The Navy's Multimission Carrier Airwing--Can the Mission Be Accomplished with Fewer Resources?
LCD-77-409: Published: Sep 12, 1977. Publicly Released: Dec 3, 1982.
- Full Report:
In response to budget constraints, the Navy reduced the number of aircraft carriers from 24 in the mid-1960's to 13 today. While the carriers today are fewer in number, they have more sophisticated weapon systems and other technological advances which partly offset the numerical difference. This technology upgrading is a continuous process and can be illustrated by the introduction of F-14 aircraft, which replaced the F-4's.
To cope with the reduction in carriers and to satisfy their mission requirements, the Navy combined the formerly separate attack and antisubmarine capabilities onto single carrier decks, thereby making carrier airwings multimission in nature.
Matter for Congressional Consideration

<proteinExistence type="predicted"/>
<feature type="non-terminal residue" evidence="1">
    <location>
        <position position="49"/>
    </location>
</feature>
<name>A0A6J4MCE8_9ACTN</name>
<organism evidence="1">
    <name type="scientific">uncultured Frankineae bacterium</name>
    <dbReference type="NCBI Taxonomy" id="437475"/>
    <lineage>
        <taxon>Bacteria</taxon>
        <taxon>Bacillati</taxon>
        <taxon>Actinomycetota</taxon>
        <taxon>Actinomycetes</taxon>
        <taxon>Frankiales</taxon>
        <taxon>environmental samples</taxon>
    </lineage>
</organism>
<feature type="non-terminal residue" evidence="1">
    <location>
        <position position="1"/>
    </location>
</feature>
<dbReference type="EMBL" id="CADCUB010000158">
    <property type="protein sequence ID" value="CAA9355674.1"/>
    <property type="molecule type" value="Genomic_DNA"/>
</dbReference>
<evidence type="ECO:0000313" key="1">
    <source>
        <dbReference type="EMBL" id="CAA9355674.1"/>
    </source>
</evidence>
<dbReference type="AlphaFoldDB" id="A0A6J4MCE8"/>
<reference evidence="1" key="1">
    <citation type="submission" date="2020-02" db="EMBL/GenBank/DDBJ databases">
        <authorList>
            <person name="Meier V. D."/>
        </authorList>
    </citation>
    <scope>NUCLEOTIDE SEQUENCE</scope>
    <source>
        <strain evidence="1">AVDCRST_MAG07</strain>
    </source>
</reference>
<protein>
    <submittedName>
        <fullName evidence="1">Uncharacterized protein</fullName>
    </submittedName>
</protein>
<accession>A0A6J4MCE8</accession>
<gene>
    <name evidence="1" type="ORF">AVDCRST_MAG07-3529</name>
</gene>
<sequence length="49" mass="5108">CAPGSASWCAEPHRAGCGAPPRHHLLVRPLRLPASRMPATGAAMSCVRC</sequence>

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Matter: Congress and the Secretary of Defense should direct the Secretary of the Navy to reassess the total aircraft requirements for multimission aircraft carriers and to determine the minimum number of aircraft required for each carrier and how to best satisfy the mission with the least resources. Congress should also consider the following two issues: (1) in view of the alternatives available to the Navy to provide the flexibility to adjust the carrier deckload, should the additional aircraft comprising the flexibility component be procured? and (2) if Congress should decide that each of the multimission aircraft carriers should have its own unique airwing including the flexibility component, then Congress should defer appropriating funds for aircraft in excess of the basic sea control airwing requirements until the Navy demonstrates that it can efficiently and effectively operate the entire multimission airwing from the carriers under simulated combat conditions.